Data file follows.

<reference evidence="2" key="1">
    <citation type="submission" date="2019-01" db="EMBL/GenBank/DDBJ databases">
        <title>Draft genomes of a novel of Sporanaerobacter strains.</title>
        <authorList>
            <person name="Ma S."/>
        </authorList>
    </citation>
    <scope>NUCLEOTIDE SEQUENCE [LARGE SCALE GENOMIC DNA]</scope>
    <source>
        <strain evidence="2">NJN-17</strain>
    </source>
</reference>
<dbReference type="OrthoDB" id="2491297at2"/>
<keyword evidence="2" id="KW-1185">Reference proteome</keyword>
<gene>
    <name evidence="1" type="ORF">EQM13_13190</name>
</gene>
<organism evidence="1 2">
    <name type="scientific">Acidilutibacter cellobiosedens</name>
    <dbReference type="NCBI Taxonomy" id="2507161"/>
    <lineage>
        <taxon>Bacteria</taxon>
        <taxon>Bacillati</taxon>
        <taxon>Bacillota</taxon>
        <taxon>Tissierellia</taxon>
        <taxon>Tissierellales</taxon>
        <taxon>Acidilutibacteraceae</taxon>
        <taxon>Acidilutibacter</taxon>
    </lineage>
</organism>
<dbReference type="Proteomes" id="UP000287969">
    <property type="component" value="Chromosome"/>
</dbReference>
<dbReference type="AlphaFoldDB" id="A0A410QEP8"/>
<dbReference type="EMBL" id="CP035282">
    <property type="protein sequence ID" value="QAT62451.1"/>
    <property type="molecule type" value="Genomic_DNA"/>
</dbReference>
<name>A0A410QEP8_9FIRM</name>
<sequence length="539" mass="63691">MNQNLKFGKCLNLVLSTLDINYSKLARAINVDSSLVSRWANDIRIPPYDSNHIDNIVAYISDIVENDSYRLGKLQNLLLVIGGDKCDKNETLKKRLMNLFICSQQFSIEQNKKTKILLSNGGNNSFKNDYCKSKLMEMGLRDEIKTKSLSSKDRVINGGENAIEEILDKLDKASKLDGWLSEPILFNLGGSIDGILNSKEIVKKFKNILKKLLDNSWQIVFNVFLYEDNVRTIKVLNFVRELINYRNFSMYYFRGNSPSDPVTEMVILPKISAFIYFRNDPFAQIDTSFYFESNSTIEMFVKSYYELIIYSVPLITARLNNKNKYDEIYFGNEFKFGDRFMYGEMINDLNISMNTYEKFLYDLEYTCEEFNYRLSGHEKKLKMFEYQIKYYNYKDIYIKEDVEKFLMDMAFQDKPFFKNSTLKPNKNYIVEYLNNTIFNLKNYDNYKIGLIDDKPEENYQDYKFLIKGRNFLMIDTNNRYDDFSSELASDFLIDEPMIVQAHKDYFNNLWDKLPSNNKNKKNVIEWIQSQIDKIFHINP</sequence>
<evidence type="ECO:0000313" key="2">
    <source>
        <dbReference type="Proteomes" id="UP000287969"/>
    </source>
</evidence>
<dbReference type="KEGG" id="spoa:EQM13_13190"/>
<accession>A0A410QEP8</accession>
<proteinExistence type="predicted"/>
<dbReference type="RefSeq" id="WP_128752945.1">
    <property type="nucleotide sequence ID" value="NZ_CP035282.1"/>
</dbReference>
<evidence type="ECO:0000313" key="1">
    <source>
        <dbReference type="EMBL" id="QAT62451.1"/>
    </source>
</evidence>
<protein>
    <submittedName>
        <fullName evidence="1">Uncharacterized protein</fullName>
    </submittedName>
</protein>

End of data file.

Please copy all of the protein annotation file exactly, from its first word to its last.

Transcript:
<reference evidence="2" key="1">
    <citation type="submission" date="2019-01" db="EMBL/GenBank/DDBJ databases">
        <title>Draft genomes of a novel of Sporanaerobacter strains.</title>
        <authorList>
            <person name="Ma S."/>
        </authorList>
    </citation>
    <scope>NUCLEOTIDE SEQUENCE [LARGE SCALE GENOMIC DNA]</scope>
    <source>
        <strain evidence="2">NJN-17</strain>
    </source>
</reference>
<dbReference type="OrthoDB" id="2491297at2"/>
<keyword evidence="2" id="KW-1185">Reference proteome</keyword>
<gene>
    <name evidence="1" type="ORF">EQM13_13190</name>
</gene>
<organism evidence="1 2">
    <name type="scientific">Acidilutibacter cellobiosedens</name>
    <dbReference type="NCBI Taxonomy" id="2507161"/>
    <lineage>
        <taxon>Bacteria</taxon>
        <taxon>Bacillati</taxon>
        <taxon>Bacillota</taxon>
        <taxon>Tissierellia</taxon>
        <taxon>Tissierellales</taxon>
        <taxon>Acidilutibacteraceae</taxon>
        <taxon>Acidilutibacter</taxon>
    </lineage>
</organism>
<dbReference type="Proteomes" id="UP000287969">
    <property type="component" value="Chromosome"/>
</dbReference>
<dbReference type="AlphaFoldDB" id="A0A410QEP8"/>
<dbReference type="EMBL" id="CP035282">
    <property type="protein sequence ID" value="QAT62451.1"/>
    <property type="molecule type" value="Genomic_DNA"/>
</dbReference>
<name>A0A410QEP8_9FIRM</name>
<sequence length="539" mass="63691">MNQNLKFGKCLNLVLSTLDINYSKLARAINVDSSLVSRWANDIRIPPYDSNHIDNIVAYISDIVENDSYRLGKLQNLLLVIGGDKCDKNETLKKRLMNLFICSQQFSIEQNKKTKILLSNGGNNSFKNDYCKSKLMEMGLRDEIKTKSLSSKDRVINGGENAIEEILDKLDKASKLDGWLSEPILFNLGGSIDGILNSKEIVKKFKNILKKLLDNSWQIVFNVFLYEDNVRTIKVLNFVRELINYRNFSMYYFRGNSPSDPVTEMVILPKISAFIYFRNDPFAQIDTSFYFESNSTIEMFVKSYYELIIYSVPLITARLNNKNKYDEIYFGNEFKFGDRFMYGEMINDLNISMNTYEKFLYDLEYTCEEFNYRLSGHEKKLKMFEYQIKYYNYKDIYIKEDVEKFLMDMAFQDKPFFKNSTLKPNKNYIVEYLNNTIFNLKNYDNYKIGLIDDKPEENYQDYKFLIKGRNFLMIDTNNRYDDFSSELASDFLIDEPMIVQAHKDYFNNLWDKLPSNNKNKKNVIEWIQSQIDKIFHINP</sequence>
<evidence type="ECO:0000313" key="2">
    <source>
        <dbReference type="Proteomes" id="UP000287969"/>
    </source>
</evidence>
<dbReference type="KEGG" id="spoa:EQM13_13190"/>
<accession>A0A410QEP8</accession>
<proteinExistence type="predicted"/>
<dbReference type="RefSeq" id="WP_128752945.1">
    <property type="nucleotide sequence ID" value="NZ_CP035282.1"/>
</dbReference>
<evidence type="ECO:0000313" key="1">
    <source>
        <dbReference type="EMBL" id="QAT62451.1"/>
    </source>
</evidence>
<protein>
    <submittedName>
        <fullName evidence="1">Uncharacterized protein</fullName>
    </submittedName>
</protein>